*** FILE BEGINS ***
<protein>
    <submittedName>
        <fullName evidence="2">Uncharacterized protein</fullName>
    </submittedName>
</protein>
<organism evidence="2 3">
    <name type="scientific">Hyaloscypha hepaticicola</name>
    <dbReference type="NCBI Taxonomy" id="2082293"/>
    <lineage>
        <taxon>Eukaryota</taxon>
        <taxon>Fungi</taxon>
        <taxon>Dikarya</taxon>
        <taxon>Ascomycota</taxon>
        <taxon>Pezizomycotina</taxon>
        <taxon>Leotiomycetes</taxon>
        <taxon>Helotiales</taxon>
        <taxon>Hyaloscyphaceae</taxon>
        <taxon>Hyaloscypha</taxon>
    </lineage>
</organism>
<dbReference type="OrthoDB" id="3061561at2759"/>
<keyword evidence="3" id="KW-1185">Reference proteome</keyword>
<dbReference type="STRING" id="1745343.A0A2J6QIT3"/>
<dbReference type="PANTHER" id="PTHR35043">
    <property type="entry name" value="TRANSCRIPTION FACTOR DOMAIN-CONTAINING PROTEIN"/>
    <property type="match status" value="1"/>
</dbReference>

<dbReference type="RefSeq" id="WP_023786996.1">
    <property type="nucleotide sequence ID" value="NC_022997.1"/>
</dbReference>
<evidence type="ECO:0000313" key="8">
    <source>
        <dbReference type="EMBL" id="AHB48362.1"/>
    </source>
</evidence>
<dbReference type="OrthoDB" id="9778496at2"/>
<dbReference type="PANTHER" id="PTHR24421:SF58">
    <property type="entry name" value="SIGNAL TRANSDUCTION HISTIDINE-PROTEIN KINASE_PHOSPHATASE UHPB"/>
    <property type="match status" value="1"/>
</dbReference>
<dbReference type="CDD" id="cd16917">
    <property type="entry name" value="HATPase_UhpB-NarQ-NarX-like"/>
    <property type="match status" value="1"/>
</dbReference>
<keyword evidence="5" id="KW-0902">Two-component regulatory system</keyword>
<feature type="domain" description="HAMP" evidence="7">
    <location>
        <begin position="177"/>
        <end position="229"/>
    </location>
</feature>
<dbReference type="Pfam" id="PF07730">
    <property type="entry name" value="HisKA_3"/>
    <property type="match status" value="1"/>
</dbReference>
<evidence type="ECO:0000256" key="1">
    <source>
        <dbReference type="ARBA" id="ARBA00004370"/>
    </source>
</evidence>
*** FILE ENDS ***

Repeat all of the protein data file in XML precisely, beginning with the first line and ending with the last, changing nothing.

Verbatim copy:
<protein>
    <submittedName>
        <fullName evidence="2">Uncharacterized protein</fullName>
    </submittedName>
</protein>
<organism evidence="2 3">
    <name type="scientific">Hyaloscypha hepaticicola</name>
    <dbReference type="NCBI Taxonomy" id="2082293"/>
    <lineage>
        <taxon>Eukaryota</taxon>
        <taxon>Fungi</taxon>
        <taxon>Dikarya</taxon>
        <taxon>Ascomycota</taxon>
        <taxon>Pezizomycotina</taxon>
        <taxon>Leotiomycetes</taxon>
        <taxon>Helotiales</taxon>
        <taxon>Hyaloscyphaceae</taxon>
        <taxon>Hyaloscypha</taxon>
    </lineage>
</organism>
<dbReference type="OrthoDB" id="3061561at2759"/>
<keyword evidence="3" id="KW-1185">Reference proteome</keyword>
<dbReference type="STRING" id="1745343.A0A2J6QIT3"/>
<dbReference type="PANTHER" id="PTHR35043">
    <property type="entry name" value="TRANSCRIPTION FACTOR DOMAIN-CONTAINING PROTEIN"/>
    <property type="match status" value="1"/>
</dbReference>

<dbReference type="RefSeq" id="WP_023786996.1">
    <property type="nucleotide sequence ID" value="NC_022997.1"/>
</dbReference>
<evidence type="ECO:0000313" key="8">
    <source>
        <dbReference type="EMBL" id="AHB48362.1"/>
    </source>
</evidence>
<dbReference type="OrthoDB" id="9778496at2"/>
<dbReference type="PANTHER" id="PTHR24421:SF58">
    <property type="entry name" value="SIGNAL TRANSDUCTION HISTIDINE-PROTEIN KINASE_PHOSPHATASE UHPB"/>
    <property type="match status" value="1"/>
</dbReference>
<dbReference type="CDD" id="cd16917">
    <property type="entry name" value="HATPase_UhpB-NarQ-NarX-like"/>
    <property type="match status" value="1"/>
</dbReference>
<keyword evidence="5" id="KW-0902">Two-component regulatory system</keyword>
<feature type="domain" description="HAMP" evidence="7">
    <location>
        <begin position="177"/>
        <end position="229"/>
    </location>
</feature>
<dbReference type="Pfam" id="PF07730">
    <property type="entry name" value="HisKA_3"/>
    <property type="match status" value="1"/>
</dbReference>
<evidence type="ECO:0000256" key="1">
    <source>
        <dbReference type="ARBA" id="ARBA00004370"/>
    </source>
</evidence>